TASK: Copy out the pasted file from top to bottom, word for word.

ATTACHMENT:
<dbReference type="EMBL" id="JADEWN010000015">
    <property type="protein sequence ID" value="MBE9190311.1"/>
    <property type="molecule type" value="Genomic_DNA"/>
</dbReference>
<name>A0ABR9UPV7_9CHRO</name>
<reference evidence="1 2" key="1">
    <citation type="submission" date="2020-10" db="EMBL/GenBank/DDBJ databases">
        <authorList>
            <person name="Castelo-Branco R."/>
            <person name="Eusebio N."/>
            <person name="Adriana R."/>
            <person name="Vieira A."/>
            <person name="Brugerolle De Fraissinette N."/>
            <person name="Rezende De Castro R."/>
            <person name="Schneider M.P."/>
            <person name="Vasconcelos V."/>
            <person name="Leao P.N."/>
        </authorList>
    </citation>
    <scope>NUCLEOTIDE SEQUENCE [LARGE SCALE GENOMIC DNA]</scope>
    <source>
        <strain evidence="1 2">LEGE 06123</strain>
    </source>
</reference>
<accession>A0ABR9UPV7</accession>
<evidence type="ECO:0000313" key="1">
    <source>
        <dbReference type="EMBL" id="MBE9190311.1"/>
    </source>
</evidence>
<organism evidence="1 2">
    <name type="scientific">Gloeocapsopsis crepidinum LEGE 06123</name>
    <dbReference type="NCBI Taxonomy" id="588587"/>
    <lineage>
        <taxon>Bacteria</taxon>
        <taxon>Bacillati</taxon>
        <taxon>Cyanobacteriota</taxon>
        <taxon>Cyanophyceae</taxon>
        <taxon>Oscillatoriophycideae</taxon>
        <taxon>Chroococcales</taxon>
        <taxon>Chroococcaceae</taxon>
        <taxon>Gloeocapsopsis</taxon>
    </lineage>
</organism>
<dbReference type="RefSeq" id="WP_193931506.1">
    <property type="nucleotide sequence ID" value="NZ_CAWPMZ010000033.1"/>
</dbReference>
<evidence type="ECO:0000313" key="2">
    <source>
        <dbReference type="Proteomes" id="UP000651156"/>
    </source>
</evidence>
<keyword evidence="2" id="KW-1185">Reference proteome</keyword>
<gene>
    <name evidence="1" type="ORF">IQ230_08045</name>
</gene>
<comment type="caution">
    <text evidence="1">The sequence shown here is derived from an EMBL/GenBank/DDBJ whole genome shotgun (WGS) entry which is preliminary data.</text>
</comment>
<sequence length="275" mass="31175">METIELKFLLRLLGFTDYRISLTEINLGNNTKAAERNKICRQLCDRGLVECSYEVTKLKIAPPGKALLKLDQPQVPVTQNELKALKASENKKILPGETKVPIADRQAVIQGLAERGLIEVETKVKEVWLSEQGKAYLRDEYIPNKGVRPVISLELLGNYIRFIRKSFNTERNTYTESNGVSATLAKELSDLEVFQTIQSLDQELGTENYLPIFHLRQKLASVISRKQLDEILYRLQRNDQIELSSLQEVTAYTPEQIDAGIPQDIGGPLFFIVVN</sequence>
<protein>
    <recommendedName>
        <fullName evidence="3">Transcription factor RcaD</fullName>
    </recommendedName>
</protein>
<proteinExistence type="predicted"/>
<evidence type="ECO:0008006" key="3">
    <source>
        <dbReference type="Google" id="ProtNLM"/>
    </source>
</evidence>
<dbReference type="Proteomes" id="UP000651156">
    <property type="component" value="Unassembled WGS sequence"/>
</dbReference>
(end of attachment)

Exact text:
<dbReference type="EMBL" id="JADEWN010000015">
    <property type="protein sequence ID" value="MBE9190311.1"/>
    <property type="molecule type" value="Genomic_DNA"/>
</dbReference>
<name>A0ABR9UPV7_9CHRO</name>
<reference evidence="1 2" key="1">
    <citation type="submission" date="2020-10" db="EMBL/GenBank/DDBJ databases">
        <authorList>
            <person name="Castelo-Branco R."/>
            <person name="Eusebio N."/>
            <person name="Adriana R."/>
            <person name="Vieira A."/>
            <person name="Brugerolle De Fraissinette N."/>
            <person name="Rezende De Castro R."/>
            <person name="Schneider M.P."/>
            <person name="Vasconcelos V."/>
            <person name="Leao P.N."/>
        </authorList>
    </citation>
    <scope>NUCLEOTIDE SEQUENCE [LARGE SCALE GENOMIC DNA]</scope>
    <source>
        <strain evidence="1 2">LEGE 06123</strain>
    </source>
</reference>
<accession>A0ABR9UPV7</accession>
<evidence type="ECO:0000313" key="1">
    <source>
        <dbReference type="EMBL" id="MBE9190311.1"/>
    </source>
</evidence>
<organism evidence="1 2">
    <name type="scientific">Gloeocapsopsis crepidinum LEGE 06123</name>
    <dbReference type="NCBI Taxonomy" id="588587"/>
    <lineage>
        <taxon>Bacteria</taxon>
        <taxon>Bacillati</taxon>
        <taxon>Cyanobacteriota</taxon>
        <taxon>Cyanophyceae</taxon>
        <taxon>Oscillatoriophycideae</taxon>
        <taxon>Chroococcales</taxon>
        <taxon>Chroococcaceae</taxon>
        <taxon>Gloeocapsopsis</taxon>
    </lineage>
</organism>
<dbReference type="RefSeq" id="WP_193931506.1">
    <property type="nucleotide sequence ID" value="NZ_CAWPMZ010000033.1"/>
</dbReference>
<evidence type="ECO:0000313" key="2">
    <source>
        <dbReference type="Proteomes" id="UP000651156"/>
    </source>
</evidence>
<keyword evidence="2" id="KW-1185">Reference proteome</keyword>
<gene>
    <name evidence="1" type="ORF">IQ230_08045</name>
</gene>
<comment type="caution">
    <text evidence="1">The sequence shown here is derived from an EMBL/GenBank/DDBJ whole genome shotgun (WGS) entry which is preliminary data.</text>
</comment>
<sequence length="275" mass="31175">METIELKFLLRLLGFTDYRISLTEINLGNNTKAAERNKICRQLCDRGLVECSYEVTKLKIAPPGKALLKLDQPQVPVTQNELKALKASENKKILPGETKVPIADRQAVIQGLAERGLIEVETKVKEVWLSEQGKAYLRDEYIPNKGVRPVISLELLGNYIRFIRKSFNTERNTYTESNGVSATLAKELSDLEVFQTIQSLDQELGTENYLPIFHLRQKLASVISRKQLDEILYRLQRNDQIELSSLQEVTAYTPEQIDAGIPQDIGGPLFFIVVN</sequence>
<protein>
    <recommendedName>
        <fullName evidence="3">Transcription factor RcaD</fullName>
    </recommendedName>
</protein>
<proteinExistence type="predicted"/>
<evidence type="ECO:0008006" key="3">
    <source>
        <dbReference type="Google" id="ProtNLM"/>
    </source>
</evidence>
<dbReference type="Proteomes" id="UP000651156">
    <property type="component" value="Unassembled WGS sequence"/>
</dbReference>